Search billions of records on





Feb 1953

Business, Civic and Farm Leader Victim Pulmonary Embolism.

Head of Stephan Implement Company Fatally Stricken Early Today (4 Feb 1953) While convalescing From Accident Injury.


Mt. Vernon and Posey county today mourned the un expected death of an outstanding business, civid and agricultural leader, Elmer J. Stephan.  The 60 year old manager of Stephan Implement Co., died at 8:15 o'clock this morning at his home at 733 E. Fifth St.  He was convalescing after a communuted fracture of the left knee cap in an auto accident on Jan 16.  A post mortem autopsy performed today revealed a pulmonary embolism as the cause of death.


Mr. Stephan returned to his home from the Deaconess Hospital in Evansville Monday afternoon having been confined there for treatment of the injured knee.  Although he was restless last night his condition was not viewed as serious until it began to worsening early today.


The body is at the Short Funeral Home where it will remain through a brief funeral service scheduled for 2 p.m. Saturday in the Short chapel.  Following the chapel service it will be taken to Salem Evangelical & Reformed Church in Marrs township for a service at 2:30 o'clock that will precede burial in the church cemetery.  Friends are invited to call at the funeral home after Thursday noon.


Surviving are the devoted wife, nee Clara Boerner, whose marriage to Mr. Stephan took place 40 years ago; a son, Melvin A. Stephan, Marrs township; a daughter Mrs. Elvis Gentil, Mt. Vernon; four grandchildren; the aged mother, Mrs Henrietta Stephan, Mt. Vernon; a brother, Adam Stephan, Mt. Vernon and three sisters, Mrs. Orteze Connell, Detroit, Mrs. Earl Phillips, Evansville, and Mrs. Sylvester Huck, Mt. Vernon.


A native of the Salem Evangelical & Reformed Church vicinity in Marrs township, a son of Paul and Henrietta  Roth Stephan, Mr. Stephan was a Marrs township farmer until 1937 when he founded the Stephan Implement company in Mt. Vernon, which developed into one of the Tri-State's largest equipment enterprising farm equipment sales and service firms.  With his son, Melvin A; associated with him, he continued to pursue his farming interests that included 40 year operation of the Crunk lands in Marrs township.  Eleven years ago he built a modern home on East Fifth street and moved to Mt. Vernon.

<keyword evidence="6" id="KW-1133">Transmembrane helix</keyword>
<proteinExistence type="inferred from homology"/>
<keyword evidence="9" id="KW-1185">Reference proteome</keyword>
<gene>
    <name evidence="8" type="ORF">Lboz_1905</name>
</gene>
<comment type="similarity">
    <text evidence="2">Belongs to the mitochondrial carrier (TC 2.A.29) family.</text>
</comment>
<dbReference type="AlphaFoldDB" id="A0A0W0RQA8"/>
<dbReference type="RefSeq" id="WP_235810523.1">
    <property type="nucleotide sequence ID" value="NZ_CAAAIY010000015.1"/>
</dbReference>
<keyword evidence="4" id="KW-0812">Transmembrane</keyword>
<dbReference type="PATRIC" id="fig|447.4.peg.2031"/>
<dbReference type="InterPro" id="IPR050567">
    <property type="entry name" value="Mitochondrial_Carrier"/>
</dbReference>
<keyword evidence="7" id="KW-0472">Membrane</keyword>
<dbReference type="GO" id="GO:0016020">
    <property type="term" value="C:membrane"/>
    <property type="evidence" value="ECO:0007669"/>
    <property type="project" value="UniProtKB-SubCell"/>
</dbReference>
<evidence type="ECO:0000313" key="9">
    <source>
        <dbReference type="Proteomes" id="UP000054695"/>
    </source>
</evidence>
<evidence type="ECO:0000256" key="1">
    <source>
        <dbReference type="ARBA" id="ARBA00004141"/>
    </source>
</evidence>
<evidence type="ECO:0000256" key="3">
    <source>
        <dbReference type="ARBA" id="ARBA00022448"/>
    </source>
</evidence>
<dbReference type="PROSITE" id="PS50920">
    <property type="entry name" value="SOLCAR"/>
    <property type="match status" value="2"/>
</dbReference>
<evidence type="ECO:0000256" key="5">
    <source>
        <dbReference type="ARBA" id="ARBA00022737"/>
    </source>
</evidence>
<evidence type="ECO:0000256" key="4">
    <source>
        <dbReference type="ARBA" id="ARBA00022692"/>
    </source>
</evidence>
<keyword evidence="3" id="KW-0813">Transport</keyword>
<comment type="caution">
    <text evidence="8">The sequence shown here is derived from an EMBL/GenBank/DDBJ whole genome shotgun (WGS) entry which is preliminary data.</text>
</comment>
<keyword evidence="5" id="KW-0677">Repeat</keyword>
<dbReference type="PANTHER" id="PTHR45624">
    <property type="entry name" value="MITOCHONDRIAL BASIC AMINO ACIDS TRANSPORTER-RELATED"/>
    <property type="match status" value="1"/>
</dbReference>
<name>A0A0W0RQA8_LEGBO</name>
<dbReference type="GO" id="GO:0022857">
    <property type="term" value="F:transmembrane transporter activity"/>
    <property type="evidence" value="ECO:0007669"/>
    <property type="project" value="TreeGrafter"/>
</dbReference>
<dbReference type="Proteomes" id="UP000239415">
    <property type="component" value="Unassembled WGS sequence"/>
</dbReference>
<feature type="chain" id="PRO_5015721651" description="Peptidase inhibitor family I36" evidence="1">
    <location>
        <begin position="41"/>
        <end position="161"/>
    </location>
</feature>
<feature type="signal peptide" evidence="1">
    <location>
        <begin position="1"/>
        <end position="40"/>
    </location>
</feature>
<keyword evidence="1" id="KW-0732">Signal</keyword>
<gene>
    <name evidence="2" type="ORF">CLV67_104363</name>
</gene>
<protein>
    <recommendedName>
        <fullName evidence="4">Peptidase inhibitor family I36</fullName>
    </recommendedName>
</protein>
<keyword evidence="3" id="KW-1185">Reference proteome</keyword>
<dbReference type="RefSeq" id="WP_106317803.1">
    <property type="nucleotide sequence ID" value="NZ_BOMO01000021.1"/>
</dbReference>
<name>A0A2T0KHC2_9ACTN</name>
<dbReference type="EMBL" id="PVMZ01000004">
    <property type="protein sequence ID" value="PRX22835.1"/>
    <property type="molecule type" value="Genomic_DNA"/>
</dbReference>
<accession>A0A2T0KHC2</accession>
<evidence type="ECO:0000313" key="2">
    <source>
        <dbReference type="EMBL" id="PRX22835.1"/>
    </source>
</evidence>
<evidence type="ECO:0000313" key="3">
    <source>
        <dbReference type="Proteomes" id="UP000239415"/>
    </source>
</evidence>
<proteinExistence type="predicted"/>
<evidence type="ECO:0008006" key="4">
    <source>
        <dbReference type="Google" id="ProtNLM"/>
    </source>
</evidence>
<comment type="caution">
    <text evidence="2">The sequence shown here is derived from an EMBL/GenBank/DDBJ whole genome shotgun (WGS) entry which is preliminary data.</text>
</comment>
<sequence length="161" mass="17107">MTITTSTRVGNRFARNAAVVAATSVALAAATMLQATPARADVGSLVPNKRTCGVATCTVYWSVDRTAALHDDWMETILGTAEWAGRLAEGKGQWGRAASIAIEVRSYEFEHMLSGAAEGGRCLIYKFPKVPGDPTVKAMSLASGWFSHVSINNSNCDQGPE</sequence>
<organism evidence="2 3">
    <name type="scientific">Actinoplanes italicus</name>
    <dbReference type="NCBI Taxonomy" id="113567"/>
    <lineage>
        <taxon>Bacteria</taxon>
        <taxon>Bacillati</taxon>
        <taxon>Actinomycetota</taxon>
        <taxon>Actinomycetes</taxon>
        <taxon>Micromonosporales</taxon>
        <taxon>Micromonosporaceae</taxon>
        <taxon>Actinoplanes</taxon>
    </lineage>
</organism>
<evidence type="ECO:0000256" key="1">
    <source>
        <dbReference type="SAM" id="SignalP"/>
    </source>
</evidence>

His entire business career was distinguished by a solid integrity and progressive policies that assured its success.  Successively, with members of the family as business associates, he established Stephan Home Appliance and Stephan Farm Supplies.  Lat last summer he completed the modern farm equipment plant on Road 62 at the east gateway of Mt. Vernon and moved his farm equipment firm to the location from 418-22 Main St.


Successful in his own endeavors, he directed his tireless energy and alert thinking into varied undertakings for the advancement of the Mt. Vernon community which he loved so well.


He was the only man to serve three successive years as president of the Mt. Vernon Chamber of Commerce, 1944, 1945 and 1946.  Much of the ground work now evident in the assured Wabash river bridge northwest of Mr. Vernon was laid during his administrations.  He served the civic organization for man years as a director but in 1952 asked that he be relieved of an official role.


Few individuals had contributed more to the building of better relations, between rural and urban residents.


He had been a director of the Mt. Vernon Bulding & Loan Association for a number of years and active in affairs of that institution.


He was a life-long member of Salem Evangelical & Reformed Church in Marrs township, serving in official capacities and being a member of the finance and building committee of the church at his death.


His fraternal affiliations were with Mt. Vernon lodge, No 277, Benevolent & Protective Order of Elks, and Mt. Vernon lodge, No 49, Independent Order of Odd Fellows.


Mr. Stephan found his chief relaxation and pleasure as an ardent outdoor sportsman.


He was a trapshooter of wide reputation, having participated in state and national shoots.  The sports of field and stream likewise attracted his interest.  A prime move in the organization of the Mt. Vernon Gun Club he had served as its president -treasure during the entire existence.


Progress and growth dominated his every undertaking and his success exemplified a constant desire for advancement which he translated into achievement through hard work, honest and good judgment that were synonymous with his name.


Originally submitted by Betty Sellers